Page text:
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Questions: The Only?
1. Repairs or adjustments to respirators are to be made only by persons
appropriately trained to perform such operations
2. Reducing and admission valves, regulators, and alarms shall be
adjusted or repaired only by the manufacturer or a technician trained by
the manufacturer.
Hints: Item 1, all respirator excluding SCBA, Item 2 concerned SCBA?
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Repair of Respirators
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(i) Breathing air quality and use.
This paragraph requires the employer to provide employees using
atmosphere-supplying respirators (supplied-air and SCBA) with breathing
gases of high purity.
(1) The employer shall ensure that compressed air, compressed oxygen,
liquid air, and liquid oxygen used for respiration accords with the following
specifications:
(i) Compressed and liquid oxygen shall meet the United States
Pharmacopoeia requirements for medical or breathing oxygen; and
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(ii) Compressed breathing air shall meet at least the requirements for Grade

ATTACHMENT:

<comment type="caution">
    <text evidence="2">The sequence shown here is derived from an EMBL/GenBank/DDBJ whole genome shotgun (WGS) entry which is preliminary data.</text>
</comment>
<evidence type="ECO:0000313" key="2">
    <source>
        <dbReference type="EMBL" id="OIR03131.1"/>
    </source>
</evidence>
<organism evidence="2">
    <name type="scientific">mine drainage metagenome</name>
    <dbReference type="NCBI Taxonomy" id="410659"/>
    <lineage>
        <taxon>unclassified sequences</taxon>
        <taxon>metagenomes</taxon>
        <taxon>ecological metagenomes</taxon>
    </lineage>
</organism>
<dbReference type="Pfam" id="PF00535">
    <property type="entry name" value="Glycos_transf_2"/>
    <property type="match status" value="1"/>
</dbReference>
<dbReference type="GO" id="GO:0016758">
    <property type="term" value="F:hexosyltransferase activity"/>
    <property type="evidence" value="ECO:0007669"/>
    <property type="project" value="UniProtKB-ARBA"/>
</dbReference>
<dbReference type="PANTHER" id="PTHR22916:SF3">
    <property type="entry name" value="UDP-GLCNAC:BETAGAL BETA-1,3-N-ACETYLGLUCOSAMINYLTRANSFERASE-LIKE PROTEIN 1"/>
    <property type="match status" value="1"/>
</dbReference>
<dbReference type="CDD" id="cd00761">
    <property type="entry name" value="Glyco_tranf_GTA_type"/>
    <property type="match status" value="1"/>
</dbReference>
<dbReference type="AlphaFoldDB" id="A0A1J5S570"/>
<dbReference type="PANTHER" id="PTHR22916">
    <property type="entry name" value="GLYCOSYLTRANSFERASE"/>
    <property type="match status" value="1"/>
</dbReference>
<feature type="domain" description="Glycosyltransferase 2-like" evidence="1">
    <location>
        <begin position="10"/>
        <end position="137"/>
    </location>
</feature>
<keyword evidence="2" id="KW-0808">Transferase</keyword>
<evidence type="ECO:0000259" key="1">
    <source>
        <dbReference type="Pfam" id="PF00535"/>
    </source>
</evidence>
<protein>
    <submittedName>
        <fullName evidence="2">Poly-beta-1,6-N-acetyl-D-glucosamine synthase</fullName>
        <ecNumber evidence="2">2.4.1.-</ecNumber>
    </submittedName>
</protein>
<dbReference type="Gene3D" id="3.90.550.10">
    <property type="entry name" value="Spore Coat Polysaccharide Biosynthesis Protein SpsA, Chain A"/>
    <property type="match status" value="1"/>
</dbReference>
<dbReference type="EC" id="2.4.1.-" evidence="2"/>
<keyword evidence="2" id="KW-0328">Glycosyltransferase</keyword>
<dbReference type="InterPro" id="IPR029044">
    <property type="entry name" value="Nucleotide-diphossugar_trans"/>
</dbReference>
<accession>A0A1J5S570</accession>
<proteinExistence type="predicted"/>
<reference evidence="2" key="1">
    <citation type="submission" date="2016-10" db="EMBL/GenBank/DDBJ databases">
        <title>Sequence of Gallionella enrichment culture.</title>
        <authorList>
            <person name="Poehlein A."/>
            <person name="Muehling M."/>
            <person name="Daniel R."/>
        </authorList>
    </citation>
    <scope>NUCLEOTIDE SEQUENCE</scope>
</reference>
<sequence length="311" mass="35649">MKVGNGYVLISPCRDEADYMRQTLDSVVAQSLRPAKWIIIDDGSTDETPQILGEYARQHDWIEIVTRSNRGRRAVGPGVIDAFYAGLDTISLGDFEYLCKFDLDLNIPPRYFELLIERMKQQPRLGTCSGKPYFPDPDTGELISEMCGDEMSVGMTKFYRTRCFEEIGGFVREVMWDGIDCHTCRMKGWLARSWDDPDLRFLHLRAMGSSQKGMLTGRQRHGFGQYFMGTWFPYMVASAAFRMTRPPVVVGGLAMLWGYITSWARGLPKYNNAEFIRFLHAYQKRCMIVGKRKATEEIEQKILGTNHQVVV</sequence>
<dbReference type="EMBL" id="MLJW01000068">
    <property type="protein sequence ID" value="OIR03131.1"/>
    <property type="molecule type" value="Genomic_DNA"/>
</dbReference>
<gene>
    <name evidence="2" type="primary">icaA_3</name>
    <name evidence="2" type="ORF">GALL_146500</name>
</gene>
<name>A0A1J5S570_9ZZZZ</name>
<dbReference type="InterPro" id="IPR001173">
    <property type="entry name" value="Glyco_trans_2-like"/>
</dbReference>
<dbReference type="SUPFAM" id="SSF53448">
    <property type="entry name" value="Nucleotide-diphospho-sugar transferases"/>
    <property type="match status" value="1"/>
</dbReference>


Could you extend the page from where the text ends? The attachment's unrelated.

D breathing air described in ANSI/Compressed Gas Association
Commodity Specification for Air, G-7.1-1989, to include:
(A) Oxygen content (v/v) of 19.5-23.5%;
(B) Hydrocarbon (condensed) content of 5 milligrams per cubic meter of air
or less;
(C) Carbon monoxide (CO) content of 10 ppm or less;
(D) Carbon dioxide content of 1,000 ppm or less; and
(E) Lack of noticeable odor.
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Grade D breathing air
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Grade D breathing air
http://www.amazonsupply.com/air-systems-bb100-co8-breathing-filtration/dp/B003XPI3OO
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Grade D breathing air
Worker Air Pump Model BAC-10
http://www.gsafire.com/air_compressors.html
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(2) The employer shall ensure that compressed oxygen is not used in
atmosphere-supplying respirators that have previously used compressed
air. (?)
(3) The employer shall ensure that oxygen concentrations greater than
23.5% are used only in equipment designed for oxygen service or
distribution.
(4) The employer shall ensure that cylinders used to supply breathing air to
respirators meet the following requirements:
(i) Cylinders are tested and maintained as prescribed in the Shipping
Container Specification Regulations of the Department of Transportation